In the midst of working on the fabric postcards, I realized it was time to make another block for my nephew's "freedom quilt" - number 17! We are getting close to the end of this project. The first few years it was easy to pick blocks to represent some significant event in or tie to his life, but I must admit it is getting more difficult each year. He lives far away so I don't get in on much of what happens. This year, I knew he'd had a scary bout in the hospital and has aspirations to become a nurse, so I was tempted just to make him a red cross block. But that didn't seem like a very positive way to remember the year. Instead, I thought I could just elaborate on what I'd been doing with the postcards. I started by picking a background fabric to represent a landscape - much as I had done for Life's End. I thought I was picking a true batik, but when I peeled back the fabric, I realized it was actually a print with the "right" side much brighter than I wanted. Well, you know what they say about fabric - you've paid for both sides so you can use both sides! I used the more muted "wrong" side.
Yes, I had "mountain" triangles left - waste not want not they say. I keep going back to this theme of mountains rising out of a flat plain. Those South Dakota Badlands made quite an impression on me. The smaller triangles are what was trimmed off where the bigger triangles overlapped. More waste not, want not.
I threw my usual caution to the wind and tried different colors of King Tut variegated thread to satin stitch my mountains to the background. No fusible here - just used dots of Roxanne glue to hold them in place and I used a tearaway stabilizer on the back of the block to keep the stitching flat.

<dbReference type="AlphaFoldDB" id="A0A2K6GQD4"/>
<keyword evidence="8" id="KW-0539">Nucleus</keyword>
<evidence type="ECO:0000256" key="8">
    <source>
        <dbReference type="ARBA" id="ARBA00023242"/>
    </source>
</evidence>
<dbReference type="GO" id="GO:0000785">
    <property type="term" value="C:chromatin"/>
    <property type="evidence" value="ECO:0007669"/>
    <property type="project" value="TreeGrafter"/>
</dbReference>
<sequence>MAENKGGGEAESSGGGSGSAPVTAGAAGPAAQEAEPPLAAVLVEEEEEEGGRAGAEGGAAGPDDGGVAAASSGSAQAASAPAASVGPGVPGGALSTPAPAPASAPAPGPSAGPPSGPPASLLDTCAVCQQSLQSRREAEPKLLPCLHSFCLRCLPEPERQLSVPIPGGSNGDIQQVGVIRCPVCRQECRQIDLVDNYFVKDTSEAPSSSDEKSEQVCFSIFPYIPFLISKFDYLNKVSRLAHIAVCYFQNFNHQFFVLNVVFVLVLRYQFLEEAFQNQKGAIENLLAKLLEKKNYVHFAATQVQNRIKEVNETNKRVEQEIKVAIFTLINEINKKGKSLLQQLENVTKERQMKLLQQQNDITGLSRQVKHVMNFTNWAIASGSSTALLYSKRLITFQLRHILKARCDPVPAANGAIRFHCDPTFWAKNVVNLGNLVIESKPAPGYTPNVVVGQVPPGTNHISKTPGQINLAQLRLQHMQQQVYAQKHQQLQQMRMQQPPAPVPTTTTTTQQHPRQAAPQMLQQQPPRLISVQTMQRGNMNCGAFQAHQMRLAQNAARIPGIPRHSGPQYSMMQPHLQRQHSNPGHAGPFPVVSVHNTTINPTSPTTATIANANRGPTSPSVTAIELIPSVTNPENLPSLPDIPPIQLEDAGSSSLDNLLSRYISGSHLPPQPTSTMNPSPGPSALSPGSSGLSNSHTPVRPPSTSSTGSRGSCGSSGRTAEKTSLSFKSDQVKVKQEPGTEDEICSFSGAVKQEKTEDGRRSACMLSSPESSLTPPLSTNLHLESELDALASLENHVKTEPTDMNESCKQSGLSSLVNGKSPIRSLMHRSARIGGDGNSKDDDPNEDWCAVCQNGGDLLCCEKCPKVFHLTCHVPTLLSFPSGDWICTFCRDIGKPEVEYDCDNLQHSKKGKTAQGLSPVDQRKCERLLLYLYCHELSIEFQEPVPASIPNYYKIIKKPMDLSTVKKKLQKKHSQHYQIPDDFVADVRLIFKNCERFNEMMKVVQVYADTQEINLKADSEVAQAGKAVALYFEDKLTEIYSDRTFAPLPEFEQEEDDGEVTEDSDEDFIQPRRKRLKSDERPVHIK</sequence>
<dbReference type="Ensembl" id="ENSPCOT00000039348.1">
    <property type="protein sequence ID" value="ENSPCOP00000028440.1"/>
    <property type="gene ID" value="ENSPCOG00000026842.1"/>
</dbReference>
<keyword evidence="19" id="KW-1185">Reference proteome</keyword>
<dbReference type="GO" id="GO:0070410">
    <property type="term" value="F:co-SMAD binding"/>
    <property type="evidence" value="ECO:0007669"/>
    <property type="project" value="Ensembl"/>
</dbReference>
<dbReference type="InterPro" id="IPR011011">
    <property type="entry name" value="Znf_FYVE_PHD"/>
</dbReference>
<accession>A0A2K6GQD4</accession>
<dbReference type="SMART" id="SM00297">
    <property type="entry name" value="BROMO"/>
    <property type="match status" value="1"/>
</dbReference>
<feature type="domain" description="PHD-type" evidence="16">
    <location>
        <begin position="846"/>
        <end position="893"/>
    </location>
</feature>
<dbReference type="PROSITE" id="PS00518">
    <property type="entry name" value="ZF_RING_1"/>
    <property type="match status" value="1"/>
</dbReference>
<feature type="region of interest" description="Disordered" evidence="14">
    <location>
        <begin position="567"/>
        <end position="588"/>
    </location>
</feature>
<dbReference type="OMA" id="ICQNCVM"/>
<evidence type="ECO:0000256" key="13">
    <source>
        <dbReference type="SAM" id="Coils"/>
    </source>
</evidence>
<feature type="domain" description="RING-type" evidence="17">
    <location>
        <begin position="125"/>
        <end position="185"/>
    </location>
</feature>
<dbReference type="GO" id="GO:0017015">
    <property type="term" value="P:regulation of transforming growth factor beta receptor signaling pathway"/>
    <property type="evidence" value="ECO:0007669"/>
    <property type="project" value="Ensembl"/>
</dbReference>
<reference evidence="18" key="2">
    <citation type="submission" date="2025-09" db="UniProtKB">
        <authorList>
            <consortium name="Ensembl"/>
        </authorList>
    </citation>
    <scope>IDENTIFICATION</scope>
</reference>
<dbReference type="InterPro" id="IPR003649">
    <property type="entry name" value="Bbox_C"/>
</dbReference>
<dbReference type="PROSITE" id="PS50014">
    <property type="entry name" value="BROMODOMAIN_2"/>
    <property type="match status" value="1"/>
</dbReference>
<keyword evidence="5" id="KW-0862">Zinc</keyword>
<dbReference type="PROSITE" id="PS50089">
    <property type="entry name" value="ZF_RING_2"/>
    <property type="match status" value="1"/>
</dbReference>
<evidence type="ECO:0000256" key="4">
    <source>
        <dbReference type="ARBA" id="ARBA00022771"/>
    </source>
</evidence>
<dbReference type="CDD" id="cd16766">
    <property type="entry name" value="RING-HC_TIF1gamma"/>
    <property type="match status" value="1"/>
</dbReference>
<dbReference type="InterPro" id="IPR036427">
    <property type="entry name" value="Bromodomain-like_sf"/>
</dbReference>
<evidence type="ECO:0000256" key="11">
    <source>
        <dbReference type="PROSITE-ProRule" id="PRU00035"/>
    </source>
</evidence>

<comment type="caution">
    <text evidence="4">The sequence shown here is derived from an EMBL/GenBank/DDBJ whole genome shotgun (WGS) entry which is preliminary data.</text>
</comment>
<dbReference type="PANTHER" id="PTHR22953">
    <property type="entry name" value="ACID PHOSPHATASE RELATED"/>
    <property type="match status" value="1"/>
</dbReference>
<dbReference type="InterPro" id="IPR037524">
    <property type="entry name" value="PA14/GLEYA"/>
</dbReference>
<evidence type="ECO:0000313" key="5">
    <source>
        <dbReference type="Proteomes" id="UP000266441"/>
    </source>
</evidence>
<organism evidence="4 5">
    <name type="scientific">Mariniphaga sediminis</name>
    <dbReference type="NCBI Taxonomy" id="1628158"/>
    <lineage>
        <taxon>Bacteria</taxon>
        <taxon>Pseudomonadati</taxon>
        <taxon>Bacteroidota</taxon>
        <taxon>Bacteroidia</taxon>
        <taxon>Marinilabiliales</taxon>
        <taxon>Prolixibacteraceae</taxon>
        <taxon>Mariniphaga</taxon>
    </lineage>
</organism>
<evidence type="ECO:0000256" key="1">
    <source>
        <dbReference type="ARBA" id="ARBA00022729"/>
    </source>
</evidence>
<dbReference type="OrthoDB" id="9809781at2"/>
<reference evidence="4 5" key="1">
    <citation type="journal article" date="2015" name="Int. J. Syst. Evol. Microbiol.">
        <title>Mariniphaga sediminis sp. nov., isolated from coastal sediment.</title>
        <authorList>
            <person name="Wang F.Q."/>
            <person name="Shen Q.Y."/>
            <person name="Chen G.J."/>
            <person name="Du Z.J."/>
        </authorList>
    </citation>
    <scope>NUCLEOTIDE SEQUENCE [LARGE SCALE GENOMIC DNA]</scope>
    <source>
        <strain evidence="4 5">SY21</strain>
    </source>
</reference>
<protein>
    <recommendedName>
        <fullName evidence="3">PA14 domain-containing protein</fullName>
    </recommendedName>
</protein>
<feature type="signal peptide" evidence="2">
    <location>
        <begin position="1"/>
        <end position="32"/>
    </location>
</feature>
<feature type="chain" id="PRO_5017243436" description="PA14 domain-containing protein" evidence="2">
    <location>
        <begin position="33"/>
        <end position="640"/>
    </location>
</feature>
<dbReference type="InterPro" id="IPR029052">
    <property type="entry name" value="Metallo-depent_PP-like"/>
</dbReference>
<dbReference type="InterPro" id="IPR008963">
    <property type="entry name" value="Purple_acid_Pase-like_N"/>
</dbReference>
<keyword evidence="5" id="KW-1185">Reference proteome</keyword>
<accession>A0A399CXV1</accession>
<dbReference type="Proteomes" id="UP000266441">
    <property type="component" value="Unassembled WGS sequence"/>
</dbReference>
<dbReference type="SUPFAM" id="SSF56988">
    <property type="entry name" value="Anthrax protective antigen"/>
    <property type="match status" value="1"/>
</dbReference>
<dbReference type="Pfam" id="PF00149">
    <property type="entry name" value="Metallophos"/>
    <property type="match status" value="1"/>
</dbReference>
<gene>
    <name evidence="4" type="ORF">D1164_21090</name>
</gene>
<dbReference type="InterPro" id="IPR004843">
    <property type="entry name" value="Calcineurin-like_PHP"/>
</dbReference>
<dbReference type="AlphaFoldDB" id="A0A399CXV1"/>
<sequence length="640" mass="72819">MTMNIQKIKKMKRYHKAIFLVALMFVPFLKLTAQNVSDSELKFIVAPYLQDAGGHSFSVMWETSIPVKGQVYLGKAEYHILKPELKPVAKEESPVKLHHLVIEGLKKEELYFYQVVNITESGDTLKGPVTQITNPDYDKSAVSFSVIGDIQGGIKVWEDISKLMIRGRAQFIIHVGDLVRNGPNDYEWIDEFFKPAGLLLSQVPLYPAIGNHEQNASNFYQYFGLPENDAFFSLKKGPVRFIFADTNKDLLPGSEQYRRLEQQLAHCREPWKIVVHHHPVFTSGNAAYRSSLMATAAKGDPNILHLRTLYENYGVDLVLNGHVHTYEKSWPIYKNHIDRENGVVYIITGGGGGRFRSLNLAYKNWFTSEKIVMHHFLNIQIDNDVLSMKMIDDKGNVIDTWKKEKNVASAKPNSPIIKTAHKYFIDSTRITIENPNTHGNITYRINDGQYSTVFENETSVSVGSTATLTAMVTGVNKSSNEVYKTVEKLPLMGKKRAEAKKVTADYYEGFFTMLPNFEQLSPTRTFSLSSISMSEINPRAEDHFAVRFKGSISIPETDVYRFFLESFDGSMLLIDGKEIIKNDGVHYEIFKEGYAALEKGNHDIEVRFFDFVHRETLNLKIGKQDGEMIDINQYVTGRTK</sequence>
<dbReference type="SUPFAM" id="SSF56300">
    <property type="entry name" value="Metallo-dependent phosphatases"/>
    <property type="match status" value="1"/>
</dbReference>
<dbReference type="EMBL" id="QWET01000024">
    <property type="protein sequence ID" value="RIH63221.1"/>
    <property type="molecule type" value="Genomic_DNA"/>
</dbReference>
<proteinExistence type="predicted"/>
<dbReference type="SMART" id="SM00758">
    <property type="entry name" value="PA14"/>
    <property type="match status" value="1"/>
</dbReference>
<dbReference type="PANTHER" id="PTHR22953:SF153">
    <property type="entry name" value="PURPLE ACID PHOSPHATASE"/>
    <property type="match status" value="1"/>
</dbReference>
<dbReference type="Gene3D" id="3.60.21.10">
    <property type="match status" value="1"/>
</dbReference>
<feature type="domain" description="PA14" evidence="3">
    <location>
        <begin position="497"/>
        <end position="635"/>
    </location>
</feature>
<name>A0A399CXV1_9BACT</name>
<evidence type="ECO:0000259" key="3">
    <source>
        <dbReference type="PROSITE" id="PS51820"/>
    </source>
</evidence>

And now to add some text. Yes, I did consider feeding the block through my printer - the carriage is wide enough to accommodate up to 13 inches - but no way was I going to risk a mishap with the otherwise completed block. Instead, I took the text formatted in Paint Shop Pro, mirror imaged it, printed it onto freezer paper and ironed it in place on the back of the block. Incidentally, the white you see on the back of the block is tearaway stabilizer trapped under the satin stitching.
Now using a light box, I could see the text in the right orientation and trace it on the right side of the block using a pigma pen. This worked so well and was relatively quick to do. Makes me look like I have beautiful penmanship!